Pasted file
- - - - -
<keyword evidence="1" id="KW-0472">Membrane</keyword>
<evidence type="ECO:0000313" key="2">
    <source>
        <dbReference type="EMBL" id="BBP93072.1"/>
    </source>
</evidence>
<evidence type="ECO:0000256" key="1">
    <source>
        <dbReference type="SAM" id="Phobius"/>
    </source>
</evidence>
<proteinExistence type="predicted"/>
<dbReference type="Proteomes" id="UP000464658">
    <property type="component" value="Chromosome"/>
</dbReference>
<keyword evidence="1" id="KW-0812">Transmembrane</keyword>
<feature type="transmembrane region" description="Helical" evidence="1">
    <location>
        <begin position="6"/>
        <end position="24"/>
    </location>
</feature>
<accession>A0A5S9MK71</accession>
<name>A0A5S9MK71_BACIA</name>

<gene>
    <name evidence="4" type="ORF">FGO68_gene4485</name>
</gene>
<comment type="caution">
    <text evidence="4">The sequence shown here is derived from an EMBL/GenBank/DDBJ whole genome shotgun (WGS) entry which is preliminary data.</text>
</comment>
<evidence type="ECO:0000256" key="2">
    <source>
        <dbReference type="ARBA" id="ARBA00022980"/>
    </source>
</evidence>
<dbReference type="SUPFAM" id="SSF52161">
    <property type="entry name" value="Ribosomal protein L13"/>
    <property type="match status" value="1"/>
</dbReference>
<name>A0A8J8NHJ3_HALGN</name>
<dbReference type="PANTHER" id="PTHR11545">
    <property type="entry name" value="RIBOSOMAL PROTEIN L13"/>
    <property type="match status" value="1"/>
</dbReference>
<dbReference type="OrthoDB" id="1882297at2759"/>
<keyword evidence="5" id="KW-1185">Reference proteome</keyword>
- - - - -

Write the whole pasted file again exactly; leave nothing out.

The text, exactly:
<keyword evidence="1" id="KW-0472">Membrane</keyword>
<evidence type="ECO:0000313" key="2">
    <source>
        <dbReference type="EMBL" id="BBP93072.1"/>
    </source>
</evidence>
<evidence type="ECO:0000256" key="1">
    <source>
        <dbReference type="SAM" id="Phobius"/>
    </source>
</evidence>
<proteinExistence type="predicted"/>
<dbReference type="Proteomes" id="UP000464658">
    <property type="component" value="Chromosome"/>
</dbReference>
<keyword evidence="1" id="KW-0812">Transmembrane</keyword>
<feature type="transmembrane region" description="Helical" evidence="1">
    <location>
        <begin position="6"/>
        <end position="24"/>
    </location>
</feature>
<accession>A0A5S9MK71</accession>
<name>A0A5S9MK71_BACIA</name>

<gene>
    <name evidence="4" type="ORF">FGO68_gene4485</name>
</gene>
<comment type="caution">
    <text evidence="4">The sequence shown here is derived from an EMBL/GenBank/DDBJ whole genome shotgun (WGS) entry which is preliminary data.</text>
</comment>
<evidence type="ECO:0000256" key="2">
    <source>
        <dbReference type="ARBA" id="ARBA00022980"/>
    </source>
</evidence>
<dbReference type="SUPFAM" id="SSF52161">
    <property type="entry name" value="Ribosomal protein L13"/>
    <property type="match status" value="1"/>
</dbReference>
<name>A0A8J8NHJ3_HALGN</name>
<dbReference type="PANTHER" id="PTHR11545">
    <property type="entry name" value="RIBOSOMAL PROTEIN L13"/>
    <property type="match status" value="1"/>
</dbReference>
<dbReference type="OrthoDB" id="1882297at2759"/>
<keyword evidence="5" id="KW-1185">Reference proteome</keyword>